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Chuy's same-store sales declined 19.8% in the third quarter ended Sept. 27.

Chuy’s expects some COVID efficiencies to stay in its operations

Casual-dining brand tests pay-at-table devices and expects off-premise sales gains to continue

Chuy’s Holdings Inc. expects efficiencies gained during the COVID-19 pandemic will extend into operations as restrictions ease further, executives said last week.

Executives of the Austin, Texas-based Tex-Mex casual-dining company, in a conference call Thursday after releasing third-quarter earnings, said some costs would be returning as Chuy’s expanded dining room seating.

“However,” said Steve Hislop, Chuy’s CEO and president, “there is no doubt that the hard work of our teams during the last six months will have a long-term benefit to our operations.”

Hislop said Chuy’s is testing pay-at-the-table devices, “which will allow our guests to quickly complete their transactions while minimizing any contact point with our waiters.”

Off-premise sales, including a deal with DoorDash that began before the pandemic was declared, have remained strong and are performing at more than double pre-coronavirus levels, Hislop added. He said that is expected to continue.

Also, the brand has streamlined its menu offerings, reduced the number of menu items and offered family-meal and beverage kits.

“As we go into the fourth quarter,” Hislop said, “we will start to add some of our popular menu items back into our main offerings with the support of digital marketing efforts to drive awareness.”

Hislop said Chuy’s removed some lower-priced appetizer items from the menu and customers were producing a larger average check.

“It's definitely on the product mix side of our business, and that's what's really moved it up,” he said.

For the third quarter ended Sept. 27, Chuy’s swung to a profit of $2.8 million, or 14 cents a share, from a loss of $1.8 million, or 11 cents a share, in the same period last year. Revenues fell 24.8% to $82 million from $109.1 million in the prior-year quarter.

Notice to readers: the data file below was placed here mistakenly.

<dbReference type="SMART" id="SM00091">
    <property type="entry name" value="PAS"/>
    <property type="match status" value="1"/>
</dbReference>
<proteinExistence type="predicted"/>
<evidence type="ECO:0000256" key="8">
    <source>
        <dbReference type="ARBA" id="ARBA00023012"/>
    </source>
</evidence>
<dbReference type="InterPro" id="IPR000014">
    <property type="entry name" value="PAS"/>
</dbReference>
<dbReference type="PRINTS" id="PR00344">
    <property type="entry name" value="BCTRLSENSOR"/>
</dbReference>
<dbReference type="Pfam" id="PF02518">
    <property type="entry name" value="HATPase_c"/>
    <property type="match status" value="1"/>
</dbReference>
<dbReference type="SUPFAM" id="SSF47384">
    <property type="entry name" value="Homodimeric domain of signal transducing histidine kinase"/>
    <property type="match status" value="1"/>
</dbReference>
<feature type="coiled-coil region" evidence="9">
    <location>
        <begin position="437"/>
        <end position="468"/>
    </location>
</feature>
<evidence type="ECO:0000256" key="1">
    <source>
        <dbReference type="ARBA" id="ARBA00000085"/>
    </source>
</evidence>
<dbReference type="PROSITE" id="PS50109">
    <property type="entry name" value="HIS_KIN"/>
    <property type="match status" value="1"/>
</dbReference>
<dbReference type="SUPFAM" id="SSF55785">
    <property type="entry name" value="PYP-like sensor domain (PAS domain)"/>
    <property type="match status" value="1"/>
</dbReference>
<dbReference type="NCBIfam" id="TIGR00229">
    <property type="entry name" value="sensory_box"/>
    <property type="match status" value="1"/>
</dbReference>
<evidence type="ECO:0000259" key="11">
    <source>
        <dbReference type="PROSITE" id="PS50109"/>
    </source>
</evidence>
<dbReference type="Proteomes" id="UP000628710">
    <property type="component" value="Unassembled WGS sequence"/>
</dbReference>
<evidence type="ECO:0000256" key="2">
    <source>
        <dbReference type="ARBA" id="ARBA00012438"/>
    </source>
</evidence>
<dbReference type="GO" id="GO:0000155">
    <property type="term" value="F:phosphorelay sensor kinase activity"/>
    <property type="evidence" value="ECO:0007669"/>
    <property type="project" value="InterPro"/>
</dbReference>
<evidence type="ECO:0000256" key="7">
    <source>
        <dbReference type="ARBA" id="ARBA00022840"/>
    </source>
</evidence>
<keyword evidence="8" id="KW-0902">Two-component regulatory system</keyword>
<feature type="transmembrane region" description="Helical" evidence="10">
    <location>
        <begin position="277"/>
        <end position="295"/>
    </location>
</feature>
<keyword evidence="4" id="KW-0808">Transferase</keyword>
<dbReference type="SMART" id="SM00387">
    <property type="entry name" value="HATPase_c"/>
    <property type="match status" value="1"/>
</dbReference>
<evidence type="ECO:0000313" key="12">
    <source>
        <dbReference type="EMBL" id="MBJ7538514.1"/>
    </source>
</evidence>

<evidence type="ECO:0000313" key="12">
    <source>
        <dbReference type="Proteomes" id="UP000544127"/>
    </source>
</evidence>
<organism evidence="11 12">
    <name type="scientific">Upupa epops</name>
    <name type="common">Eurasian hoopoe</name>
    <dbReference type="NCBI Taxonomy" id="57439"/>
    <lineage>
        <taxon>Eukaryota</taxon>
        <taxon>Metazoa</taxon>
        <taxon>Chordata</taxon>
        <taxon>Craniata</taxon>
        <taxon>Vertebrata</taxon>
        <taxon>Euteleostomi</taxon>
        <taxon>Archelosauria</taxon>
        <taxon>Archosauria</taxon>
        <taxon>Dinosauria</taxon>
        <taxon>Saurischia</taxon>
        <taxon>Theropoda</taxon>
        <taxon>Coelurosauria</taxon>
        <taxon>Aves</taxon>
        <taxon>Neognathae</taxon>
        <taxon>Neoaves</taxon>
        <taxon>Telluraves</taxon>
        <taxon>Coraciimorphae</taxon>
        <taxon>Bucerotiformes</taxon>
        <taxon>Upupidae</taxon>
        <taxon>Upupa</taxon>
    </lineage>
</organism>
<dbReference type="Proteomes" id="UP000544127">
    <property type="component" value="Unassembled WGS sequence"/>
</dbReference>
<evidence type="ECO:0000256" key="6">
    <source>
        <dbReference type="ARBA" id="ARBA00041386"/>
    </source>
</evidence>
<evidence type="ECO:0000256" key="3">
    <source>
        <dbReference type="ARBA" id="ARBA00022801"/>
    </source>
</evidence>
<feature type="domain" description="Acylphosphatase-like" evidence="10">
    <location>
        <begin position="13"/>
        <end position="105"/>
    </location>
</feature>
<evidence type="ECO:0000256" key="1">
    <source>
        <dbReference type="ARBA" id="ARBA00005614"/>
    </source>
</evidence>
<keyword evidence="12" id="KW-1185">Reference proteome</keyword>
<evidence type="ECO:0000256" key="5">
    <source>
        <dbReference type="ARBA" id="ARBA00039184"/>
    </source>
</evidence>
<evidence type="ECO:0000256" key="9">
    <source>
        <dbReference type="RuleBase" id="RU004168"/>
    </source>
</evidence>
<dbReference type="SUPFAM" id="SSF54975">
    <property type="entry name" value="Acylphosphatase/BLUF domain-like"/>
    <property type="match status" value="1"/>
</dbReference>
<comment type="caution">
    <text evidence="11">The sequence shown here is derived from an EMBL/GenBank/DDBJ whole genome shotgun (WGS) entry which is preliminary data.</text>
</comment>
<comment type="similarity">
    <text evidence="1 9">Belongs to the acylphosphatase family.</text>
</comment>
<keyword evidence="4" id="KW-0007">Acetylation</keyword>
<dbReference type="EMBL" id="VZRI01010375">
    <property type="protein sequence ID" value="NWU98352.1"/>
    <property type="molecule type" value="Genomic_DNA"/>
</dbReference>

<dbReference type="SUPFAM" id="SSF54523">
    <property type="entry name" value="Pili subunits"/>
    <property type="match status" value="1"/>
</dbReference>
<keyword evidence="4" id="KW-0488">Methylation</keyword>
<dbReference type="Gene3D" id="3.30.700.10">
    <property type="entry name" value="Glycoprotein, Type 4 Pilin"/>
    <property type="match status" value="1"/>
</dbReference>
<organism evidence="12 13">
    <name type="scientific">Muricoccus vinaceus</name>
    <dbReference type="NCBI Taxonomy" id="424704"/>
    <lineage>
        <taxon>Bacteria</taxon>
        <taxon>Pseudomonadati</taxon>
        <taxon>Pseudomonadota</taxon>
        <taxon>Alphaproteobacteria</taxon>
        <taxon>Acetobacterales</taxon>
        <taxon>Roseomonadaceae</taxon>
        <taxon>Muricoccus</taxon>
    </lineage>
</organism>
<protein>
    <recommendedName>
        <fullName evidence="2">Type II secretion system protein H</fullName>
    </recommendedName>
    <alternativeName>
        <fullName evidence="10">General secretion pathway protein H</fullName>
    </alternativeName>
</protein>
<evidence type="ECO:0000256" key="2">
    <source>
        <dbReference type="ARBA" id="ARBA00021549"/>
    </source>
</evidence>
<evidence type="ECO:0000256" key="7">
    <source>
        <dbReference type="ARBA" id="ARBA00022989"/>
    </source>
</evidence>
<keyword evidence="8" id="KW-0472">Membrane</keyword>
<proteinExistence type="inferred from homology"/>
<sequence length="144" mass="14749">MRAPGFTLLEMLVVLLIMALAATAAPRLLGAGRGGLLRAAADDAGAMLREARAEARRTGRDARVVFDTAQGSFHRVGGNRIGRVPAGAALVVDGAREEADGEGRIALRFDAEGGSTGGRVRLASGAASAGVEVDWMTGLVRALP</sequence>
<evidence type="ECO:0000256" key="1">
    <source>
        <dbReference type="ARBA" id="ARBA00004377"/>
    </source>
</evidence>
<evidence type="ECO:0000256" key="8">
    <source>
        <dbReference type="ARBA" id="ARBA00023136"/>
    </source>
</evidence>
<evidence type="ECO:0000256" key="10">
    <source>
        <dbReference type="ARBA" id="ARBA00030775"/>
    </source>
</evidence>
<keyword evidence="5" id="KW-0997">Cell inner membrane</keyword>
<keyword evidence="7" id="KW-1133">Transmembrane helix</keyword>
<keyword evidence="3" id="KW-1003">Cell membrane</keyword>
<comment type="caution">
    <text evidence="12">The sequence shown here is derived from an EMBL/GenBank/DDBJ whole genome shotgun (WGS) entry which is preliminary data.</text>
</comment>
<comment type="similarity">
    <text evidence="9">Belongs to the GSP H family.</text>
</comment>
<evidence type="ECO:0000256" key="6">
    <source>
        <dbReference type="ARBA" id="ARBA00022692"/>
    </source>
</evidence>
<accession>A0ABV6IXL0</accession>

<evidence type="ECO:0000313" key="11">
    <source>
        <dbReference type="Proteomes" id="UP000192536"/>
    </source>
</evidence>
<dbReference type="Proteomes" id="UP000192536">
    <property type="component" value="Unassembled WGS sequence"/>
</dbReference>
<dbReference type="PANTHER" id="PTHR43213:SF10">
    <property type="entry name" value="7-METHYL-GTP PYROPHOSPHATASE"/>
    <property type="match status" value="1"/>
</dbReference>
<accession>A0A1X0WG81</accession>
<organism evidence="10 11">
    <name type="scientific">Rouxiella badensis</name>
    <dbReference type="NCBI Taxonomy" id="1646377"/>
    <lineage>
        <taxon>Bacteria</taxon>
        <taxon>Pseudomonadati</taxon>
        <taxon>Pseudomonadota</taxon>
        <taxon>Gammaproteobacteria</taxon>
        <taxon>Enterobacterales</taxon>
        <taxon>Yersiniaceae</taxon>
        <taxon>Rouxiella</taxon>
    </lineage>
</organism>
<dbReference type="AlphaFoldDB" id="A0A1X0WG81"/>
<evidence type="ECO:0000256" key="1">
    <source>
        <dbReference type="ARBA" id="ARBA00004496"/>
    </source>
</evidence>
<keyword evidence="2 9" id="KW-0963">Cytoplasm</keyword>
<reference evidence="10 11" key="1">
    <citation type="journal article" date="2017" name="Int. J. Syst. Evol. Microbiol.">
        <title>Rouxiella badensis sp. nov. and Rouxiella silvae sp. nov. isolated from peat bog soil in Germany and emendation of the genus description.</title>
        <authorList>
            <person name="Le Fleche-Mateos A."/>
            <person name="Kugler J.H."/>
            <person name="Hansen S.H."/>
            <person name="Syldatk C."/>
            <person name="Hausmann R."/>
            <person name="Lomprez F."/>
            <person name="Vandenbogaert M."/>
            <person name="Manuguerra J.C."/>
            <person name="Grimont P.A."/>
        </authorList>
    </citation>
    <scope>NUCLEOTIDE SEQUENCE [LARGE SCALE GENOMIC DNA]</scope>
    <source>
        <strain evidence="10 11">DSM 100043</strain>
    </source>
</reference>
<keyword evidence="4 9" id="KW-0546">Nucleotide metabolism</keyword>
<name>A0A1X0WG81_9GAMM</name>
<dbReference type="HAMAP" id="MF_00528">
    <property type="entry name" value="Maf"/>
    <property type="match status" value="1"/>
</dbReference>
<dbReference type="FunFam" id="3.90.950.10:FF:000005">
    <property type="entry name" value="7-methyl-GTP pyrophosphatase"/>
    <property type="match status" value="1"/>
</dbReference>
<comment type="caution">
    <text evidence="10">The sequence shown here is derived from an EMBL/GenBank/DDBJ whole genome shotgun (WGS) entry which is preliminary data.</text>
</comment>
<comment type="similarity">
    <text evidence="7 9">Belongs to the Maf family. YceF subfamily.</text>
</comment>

Third-quarter same-store sales declined 19.8%, an improvement over the decline of 39% in the second quarter. The decrease in comparable restaurant sales was primarily driven by a 27.5% decrease in average weekly customers, partially offset by a 7.7% increase in average check.

As of Sept. 27, Chuy’s, founded in 1982, operated 92 full-service restaurants in 19 states. Nine locations remain temporarily closed.

Andy Barish, an analyst with Jefferies, said in a note that Chuy’s unit growth potential remains, with significant growth likely in 2022.

Company executives said they opened one restaurant in February and then suspended development because of the pandemic. They expected four to six openings 2021, Barish said, “which are basically the '20 pipeline.”

Barish said Jefferies analyst are modeling eight new restaurants for Chuy’s in 2022. “We believe there will be more small, efficient sites for Chuy's with patio/to-go focus given the changes in consumer behavior during [the] pandemic,” Barish noted.

Contact Ron Ruggless at [email protected]

Follow him on Twitter: @RonRuggless

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